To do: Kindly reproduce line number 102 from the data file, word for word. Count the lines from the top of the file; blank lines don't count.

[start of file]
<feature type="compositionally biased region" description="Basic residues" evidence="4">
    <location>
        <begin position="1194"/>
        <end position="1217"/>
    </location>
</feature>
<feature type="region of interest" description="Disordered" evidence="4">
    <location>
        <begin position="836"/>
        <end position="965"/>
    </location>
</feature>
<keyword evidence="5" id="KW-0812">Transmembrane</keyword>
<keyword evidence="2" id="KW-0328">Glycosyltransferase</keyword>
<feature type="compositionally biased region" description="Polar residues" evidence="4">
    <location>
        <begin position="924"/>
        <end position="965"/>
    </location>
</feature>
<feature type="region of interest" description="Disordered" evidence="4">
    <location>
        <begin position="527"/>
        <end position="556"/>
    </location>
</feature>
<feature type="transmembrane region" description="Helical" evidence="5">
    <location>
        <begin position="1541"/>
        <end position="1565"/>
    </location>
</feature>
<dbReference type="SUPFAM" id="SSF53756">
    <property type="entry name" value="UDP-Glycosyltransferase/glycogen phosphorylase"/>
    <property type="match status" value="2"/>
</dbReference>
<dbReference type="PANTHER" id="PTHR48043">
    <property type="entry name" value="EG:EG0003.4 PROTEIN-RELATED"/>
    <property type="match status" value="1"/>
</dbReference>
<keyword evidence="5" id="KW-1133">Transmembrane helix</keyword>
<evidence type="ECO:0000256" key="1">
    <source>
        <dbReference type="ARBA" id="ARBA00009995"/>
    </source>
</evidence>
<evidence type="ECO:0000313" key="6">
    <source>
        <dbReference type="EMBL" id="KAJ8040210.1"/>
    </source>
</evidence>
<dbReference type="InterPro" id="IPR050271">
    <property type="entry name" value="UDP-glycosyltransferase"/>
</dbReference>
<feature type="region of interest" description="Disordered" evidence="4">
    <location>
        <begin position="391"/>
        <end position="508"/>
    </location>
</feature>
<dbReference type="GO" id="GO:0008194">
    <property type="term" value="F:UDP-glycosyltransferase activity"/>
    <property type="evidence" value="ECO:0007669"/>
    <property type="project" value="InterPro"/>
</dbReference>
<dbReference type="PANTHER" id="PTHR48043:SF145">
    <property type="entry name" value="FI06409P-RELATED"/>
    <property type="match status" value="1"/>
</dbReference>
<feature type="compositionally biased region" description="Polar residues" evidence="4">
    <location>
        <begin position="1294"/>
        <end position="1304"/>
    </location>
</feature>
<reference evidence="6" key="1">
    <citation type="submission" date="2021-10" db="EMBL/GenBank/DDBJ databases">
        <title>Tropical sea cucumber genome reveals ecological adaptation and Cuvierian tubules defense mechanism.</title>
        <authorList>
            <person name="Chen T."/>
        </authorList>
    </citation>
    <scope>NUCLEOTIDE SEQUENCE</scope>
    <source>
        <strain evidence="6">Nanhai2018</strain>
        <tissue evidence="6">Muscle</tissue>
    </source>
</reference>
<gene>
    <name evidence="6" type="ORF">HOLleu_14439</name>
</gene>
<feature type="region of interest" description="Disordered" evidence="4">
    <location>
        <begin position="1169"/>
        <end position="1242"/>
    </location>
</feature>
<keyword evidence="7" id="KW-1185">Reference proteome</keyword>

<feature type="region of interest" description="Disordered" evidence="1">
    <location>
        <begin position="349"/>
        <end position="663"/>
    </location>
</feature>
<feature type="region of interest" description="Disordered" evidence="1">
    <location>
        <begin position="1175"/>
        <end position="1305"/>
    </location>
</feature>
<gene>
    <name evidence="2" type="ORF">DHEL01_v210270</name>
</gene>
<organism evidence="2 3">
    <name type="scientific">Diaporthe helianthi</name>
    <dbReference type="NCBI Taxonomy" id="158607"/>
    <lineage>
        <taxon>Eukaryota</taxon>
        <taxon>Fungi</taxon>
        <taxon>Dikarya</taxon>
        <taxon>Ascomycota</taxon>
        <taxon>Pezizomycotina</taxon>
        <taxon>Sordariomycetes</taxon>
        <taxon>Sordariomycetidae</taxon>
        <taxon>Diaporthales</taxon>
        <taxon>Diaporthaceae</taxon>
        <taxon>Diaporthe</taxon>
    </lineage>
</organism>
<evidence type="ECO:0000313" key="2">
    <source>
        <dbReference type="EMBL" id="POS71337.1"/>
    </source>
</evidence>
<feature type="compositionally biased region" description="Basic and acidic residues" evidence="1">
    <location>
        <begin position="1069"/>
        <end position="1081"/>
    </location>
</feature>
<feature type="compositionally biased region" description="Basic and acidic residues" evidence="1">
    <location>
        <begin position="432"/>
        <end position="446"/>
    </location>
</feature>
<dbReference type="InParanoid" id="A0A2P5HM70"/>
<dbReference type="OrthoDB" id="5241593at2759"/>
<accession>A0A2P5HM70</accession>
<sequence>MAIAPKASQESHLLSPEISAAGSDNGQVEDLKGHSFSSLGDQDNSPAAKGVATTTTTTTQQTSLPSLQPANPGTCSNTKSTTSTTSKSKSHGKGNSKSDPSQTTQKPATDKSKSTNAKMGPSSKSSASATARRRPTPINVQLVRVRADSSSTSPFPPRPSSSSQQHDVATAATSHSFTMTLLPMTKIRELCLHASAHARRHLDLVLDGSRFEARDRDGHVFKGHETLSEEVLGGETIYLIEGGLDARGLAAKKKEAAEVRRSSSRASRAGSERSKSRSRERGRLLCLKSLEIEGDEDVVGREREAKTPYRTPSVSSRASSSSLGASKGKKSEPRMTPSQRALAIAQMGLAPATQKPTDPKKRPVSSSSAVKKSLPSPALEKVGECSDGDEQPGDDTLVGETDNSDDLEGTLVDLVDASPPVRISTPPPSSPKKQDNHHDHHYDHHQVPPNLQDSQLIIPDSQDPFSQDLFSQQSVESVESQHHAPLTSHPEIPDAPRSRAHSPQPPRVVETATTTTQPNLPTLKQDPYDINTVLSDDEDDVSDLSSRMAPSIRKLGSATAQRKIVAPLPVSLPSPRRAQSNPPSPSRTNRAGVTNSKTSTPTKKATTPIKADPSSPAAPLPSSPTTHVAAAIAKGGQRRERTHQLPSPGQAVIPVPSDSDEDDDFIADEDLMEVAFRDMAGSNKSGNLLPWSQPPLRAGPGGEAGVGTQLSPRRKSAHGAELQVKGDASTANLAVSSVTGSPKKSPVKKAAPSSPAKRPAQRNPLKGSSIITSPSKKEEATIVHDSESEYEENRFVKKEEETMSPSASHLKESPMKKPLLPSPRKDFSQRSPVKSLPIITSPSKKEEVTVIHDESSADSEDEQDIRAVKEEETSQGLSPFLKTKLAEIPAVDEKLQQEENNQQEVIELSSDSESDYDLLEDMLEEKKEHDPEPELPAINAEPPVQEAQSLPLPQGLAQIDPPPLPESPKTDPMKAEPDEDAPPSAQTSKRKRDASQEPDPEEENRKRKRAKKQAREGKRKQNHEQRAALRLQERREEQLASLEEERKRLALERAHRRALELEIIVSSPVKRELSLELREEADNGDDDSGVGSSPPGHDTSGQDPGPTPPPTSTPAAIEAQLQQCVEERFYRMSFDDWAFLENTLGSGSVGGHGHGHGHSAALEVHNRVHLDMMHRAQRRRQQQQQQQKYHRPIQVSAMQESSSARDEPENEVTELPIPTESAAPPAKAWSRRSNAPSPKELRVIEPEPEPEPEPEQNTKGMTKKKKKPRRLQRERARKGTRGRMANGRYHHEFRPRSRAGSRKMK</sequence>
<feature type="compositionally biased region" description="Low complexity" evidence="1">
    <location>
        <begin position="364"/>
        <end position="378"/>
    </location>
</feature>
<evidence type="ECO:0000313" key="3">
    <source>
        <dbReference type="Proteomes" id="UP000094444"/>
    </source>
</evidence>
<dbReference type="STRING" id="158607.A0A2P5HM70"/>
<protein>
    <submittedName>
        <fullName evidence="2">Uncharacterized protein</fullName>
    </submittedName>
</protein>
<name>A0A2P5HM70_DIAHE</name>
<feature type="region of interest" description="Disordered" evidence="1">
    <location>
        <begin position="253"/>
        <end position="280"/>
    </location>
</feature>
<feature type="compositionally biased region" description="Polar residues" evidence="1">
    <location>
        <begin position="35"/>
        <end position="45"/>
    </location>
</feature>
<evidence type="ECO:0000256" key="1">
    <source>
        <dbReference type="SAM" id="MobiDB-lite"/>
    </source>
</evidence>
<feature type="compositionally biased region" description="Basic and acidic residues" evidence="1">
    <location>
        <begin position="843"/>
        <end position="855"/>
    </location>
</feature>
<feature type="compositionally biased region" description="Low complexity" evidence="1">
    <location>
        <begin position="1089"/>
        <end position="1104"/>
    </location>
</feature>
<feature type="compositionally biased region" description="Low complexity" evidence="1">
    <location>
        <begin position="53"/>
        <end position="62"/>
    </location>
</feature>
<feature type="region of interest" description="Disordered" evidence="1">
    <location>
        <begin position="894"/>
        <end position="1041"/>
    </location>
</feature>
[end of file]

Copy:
        <end position="663"/>